Tuesday, December 30, 2008

Arancini di riso

Here is some classic Sicilian snack food--arancini means "little oranges," probably evoking the citrus production of southern Sicily. And also because they look like oranges, if oranges were fried balls of rice. I was at home for the holiday and my mom wanted to make these for Christmas Eve dinner this year. It was sort of experimental because we didn't use risotto as the base but instead used sushi rice, however it will be more flavorful if you use a basic risotto recipe instead. If you've never had them before, arancini are kind of amazing--crunchy and creamy all at the same time. They taste familiar but maybe that's just because croquettes are fairly culturally universal. My father and I have the exact same memories of eating arancini in Sicily, although from different points in time--we both remember buying them on the ferry in little paper sleeves or boats and just completely scarfing them because we were so hungry for whatever reason. My mom pointed out how easy it would be to fill these with anything you would like--they could even be vegetarian, with a mushroom filling--but we made a traditional style with a meat ragu and a small cube of fresh mozzarella in the center of a pocket of rice.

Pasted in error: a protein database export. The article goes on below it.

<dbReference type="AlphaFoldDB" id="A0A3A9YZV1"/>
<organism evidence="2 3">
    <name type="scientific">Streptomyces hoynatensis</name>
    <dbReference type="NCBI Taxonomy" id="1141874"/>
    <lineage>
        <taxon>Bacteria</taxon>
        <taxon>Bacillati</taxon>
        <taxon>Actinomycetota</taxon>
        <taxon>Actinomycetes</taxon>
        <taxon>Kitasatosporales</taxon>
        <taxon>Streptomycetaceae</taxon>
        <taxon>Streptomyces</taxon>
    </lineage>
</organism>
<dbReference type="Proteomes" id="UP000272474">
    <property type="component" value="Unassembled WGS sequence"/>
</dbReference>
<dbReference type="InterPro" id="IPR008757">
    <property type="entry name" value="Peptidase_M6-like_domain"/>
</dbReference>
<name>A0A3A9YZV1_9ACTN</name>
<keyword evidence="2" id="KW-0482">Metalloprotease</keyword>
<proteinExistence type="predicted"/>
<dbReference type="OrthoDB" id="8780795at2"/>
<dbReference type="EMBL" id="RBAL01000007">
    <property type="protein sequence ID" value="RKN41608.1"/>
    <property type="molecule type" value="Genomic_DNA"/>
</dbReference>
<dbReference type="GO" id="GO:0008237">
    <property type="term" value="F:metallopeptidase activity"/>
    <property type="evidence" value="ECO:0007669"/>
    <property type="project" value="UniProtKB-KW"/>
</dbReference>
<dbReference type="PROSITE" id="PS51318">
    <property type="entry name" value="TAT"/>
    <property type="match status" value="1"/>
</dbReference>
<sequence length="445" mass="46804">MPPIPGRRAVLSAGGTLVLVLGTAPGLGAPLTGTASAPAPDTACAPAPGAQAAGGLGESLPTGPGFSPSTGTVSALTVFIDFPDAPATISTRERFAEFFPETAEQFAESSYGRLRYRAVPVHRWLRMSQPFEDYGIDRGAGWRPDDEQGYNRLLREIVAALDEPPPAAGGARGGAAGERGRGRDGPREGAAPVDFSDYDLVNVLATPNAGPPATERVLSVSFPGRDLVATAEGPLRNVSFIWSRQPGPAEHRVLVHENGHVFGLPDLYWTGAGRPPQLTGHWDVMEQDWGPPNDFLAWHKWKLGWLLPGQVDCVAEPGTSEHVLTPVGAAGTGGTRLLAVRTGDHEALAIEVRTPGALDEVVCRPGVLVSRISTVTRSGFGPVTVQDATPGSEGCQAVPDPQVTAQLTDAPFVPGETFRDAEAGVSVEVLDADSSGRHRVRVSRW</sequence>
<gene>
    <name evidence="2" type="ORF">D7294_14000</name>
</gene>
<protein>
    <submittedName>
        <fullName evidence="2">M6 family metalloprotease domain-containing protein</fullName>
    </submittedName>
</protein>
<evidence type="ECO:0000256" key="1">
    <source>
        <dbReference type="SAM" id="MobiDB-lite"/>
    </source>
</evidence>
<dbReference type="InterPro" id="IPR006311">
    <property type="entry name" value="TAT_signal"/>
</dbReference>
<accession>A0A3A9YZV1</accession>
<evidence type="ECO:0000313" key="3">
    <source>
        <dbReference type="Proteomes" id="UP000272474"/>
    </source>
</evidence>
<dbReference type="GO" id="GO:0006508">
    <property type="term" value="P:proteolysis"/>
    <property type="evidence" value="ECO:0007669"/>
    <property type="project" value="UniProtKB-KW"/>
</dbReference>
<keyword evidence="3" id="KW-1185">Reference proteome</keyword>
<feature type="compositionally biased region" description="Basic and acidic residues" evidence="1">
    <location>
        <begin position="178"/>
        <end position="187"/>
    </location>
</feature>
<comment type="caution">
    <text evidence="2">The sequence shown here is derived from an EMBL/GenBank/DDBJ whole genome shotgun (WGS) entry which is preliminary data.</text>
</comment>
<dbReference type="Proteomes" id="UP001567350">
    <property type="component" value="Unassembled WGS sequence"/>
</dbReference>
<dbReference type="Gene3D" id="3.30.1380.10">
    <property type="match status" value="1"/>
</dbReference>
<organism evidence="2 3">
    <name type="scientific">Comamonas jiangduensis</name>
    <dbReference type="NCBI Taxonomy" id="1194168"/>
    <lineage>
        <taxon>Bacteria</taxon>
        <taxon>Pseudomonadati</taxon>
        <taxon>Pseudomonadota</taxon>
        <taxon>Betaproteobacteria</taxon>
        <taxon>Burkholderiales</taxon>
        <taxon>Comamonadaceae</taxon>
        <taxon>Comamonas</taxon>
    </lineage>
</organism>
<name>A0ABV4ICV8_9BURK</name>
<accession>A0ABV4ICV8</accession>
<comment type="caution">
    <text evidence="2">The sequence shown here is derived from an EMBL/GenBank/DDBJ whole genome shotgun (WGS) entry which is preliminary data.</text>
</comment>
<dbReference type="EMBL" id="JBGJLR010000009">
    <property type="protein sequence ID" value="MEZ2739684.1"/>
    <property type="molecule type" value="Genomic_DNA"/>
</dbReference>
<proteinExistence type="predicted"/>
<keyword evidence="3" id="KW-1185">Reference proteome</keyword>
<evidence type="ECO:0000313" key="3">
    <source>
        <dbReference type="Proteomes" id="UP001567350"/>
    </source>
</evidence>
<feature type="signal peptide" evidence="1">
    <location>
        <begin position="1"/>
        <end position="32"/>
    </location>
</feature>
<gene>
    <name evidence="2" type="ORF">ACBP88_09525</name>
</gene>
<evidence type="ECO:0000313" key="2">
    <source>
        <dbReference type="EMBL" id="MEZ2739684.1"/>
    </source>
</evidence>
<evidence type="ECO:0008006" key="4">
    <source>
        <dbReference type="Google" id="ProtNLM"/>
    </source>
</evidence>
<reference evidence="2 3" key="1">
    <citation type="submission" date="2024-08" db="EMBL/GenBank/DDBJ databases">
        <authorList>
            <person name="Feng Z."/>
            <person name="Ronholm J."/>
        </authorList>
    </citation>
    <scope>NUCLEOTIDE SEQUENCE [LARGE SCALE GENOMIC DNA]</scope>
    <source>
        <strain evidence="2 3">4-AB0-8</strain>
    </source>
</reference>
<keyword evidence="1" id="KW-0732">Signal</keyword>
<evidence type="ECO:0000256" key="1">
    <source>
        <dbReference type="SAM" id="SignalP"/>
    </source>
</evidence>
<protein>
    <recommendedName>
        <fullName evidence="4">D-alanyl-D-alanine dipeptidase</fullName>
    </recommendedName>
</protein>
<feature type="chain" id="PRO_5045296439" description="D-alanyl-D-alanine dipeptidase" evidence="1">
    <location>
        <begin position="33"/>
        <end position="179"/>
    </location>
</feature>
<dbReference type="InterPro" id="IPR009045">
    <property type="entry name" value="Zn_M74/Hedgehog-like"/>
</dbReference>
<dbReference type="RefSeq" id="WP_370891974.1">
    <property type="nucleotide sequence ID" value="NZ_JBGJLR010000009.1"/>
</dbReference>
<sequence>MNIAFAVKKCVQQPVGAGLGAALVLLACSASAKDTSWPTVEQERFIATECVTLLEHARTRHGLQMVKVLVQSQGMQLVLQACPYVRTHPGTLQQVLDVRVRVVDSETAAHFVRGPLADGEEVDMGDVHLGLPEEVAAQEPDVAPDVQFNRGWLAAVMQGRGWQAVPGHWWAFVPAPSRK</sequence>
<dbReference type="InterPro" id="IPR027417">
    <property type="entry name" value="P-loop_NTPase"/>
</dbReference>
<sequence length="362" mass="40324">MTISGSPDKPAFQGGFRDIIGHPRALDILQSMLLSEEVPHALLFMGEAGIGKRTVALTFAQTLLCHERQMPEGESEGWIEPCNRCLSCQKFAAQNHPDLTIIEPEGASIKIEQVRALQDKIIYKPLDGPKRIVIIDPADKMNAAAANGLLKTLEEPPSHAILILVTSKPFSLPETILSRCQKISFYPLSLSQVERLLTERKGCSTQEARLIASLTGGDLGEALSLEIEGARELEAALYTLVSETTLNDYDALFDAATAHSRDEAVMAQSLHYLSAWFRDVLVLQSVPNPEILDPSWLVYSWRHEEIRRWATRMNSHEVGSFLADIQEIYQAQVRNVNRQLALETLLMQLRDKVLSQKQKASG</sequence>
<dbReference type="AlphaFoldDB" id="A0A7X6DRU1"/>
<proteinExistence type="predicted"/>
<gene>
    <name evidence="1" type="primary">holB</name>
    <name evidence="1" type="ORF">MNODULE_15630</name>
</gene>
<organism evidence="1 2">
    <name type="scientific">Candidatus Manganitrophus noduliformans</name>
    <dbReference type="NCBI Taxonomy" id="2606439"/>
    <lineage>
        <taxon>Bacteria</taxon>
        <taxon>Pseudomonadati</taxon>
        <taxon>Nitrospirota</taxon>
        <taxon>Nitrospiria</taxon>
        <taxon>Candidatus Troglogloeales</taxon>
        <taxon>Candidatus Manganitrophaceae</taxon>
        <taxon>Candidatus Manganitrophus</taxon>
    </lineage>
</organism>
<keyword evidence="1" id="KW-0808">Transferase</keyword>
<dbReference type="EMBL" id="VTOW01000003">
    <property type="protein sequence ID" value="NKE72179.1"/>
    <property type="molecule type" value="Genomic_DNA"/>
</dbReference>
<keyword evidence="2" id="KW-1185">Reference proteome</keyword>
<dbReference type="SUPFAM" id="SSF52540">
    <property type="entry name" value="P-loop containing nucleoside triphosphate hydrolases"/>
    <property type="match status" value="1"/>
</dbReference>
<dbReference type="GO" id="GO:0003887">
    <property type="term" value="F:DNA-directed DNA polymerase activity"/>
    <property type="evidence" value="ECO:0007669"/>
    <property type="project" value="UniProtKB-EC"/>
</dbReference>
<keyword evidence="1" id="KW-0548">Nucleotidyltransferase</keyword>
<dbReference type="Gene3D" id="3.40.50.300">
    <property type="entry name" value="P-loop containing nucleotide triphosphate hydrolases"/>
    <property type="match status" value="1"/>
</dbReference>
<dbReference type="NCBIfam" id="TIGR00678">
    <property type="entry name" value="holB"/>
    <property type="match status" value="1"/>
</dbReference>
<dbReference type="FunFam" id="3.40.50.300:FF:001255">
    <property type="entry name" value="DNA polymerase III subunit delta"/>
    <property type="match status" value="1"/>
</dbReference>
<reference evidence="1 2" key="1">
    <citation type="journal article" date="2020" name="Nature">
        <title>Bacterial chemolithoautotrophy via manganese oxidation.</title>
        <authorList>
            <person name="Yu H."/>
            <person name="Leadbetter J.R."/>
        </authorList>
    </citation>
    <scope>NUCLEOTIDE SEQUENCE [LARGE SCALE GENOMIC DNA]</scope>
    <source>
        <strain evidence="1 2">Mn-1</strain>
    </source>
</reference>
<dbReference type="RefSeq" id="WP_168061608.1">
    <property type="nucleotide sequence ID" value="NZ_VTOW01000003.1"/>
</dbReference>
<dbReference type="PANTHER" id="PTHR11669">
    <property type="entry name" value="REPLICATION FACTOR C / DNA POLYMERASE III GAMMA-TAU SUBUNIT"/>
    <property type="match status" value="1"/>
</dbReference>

Mom made a small amount of meat sauce, using probably no more than half a pound of ground beef sautéed together with a small amount of minced onion and garlic. To this she adds a scant 3/4 cup of crushed tomatoes, a dash of salt, then allows it to simmer together for about 20 minutes. It should not be wet or saucy--really it is just a cooked meat filling. She adds about 1/2 cup green peas, because that's what is usually inside arancini filling. This isn't a very good picture, but this is about what the meat/pea ragu should look like:As I said before, the rice she prepared was actually Japanese sticky rice, rather than arborio. You can do the same--just cook a cup of sushi rice according to package instructions, mixing in a pinch of saffron as it steams. Otherwise, make a basic risotto by sautéing 1/2 minuced onion in butter until barely soft, then adding 1 cup arborio rice. Sauté the rice and onion for another 3 minutes, then add in 1/2 cup of chicken stock. Continue to stir and add chicken stock 1/2 cup at a time (for about 5 cups worth) until the rice has absorbed all the liquid--this usually takes about 35-40 minutes and a lot of patience. Add a pinch of saffron and 1/2 teaspoon salt to the rice as it cooks. When it is done you shall have a sticky pot of golden rice that can be spread out to cool and used in your arancini. This is a more flavorful approach than is using just plain rice. Additionally you will need one ball of fresh mozzarella, cut into small 1/2" cubes. To assemble your arancini, cup a small amount of rice in your hand. Make a little pocket for the filling that will get stuffed inside. Put a heaping tablespoon of the meat and pea filling into the pocket, then press a piece of the mozzarella on top of that. This is a terrible picture of that process, but you just try keeping up with a speedy, judgemental Sicilian lady and we'll see how good your photos turn out.Then you must seal the arancini up, making an attractive little ball of rice that could be mistaken for an orange. Mom does this by wetting her hands lightly and mushing another scant handful of rice over the top.When I try to do it, she goes, "no, no, no. Like this."Beat two eggs with a tablespoon or so of water and lightly dip the arancini balls in this egg wash.Then roll the dipped rice balls in bread crumbs until nicely covered. Try to get them all about the same size.When you are all done molding, dipping and rolling, it is time to fry. Get a good solid pot and fill it halfway with oil. We used canola, but any good, flavorless frying oil will do fine. Put enough in the pot so that the arancini will be almost covered up. Our dutch oven held about 4 at a time, so this is frying in batches. My mom has to stand on a stepstool in her kitchen when she fries things. I thought it was cute, then I remembered that I stand on one too.Something else my mom does that I do? She drinks sherry out of cute little glasses while cooking and I drink paint thinner and Everclear cocktails, but really it's the same thingYou can see they are starting to get golden, almost orangey in color...As they came out of the oil, we rested them on a baking rack meant for baguettes. They fit perfectly and it justifes the existence of an otherwise overly specialized piece of kitchen equipment (unless you bake french bread constantly, in which case it is perfectly well justified already).Serve them warm to the delight of family and ferry travelers alike. Here's a bonus picture of Paul enjoying his arancini a few hours later that evening.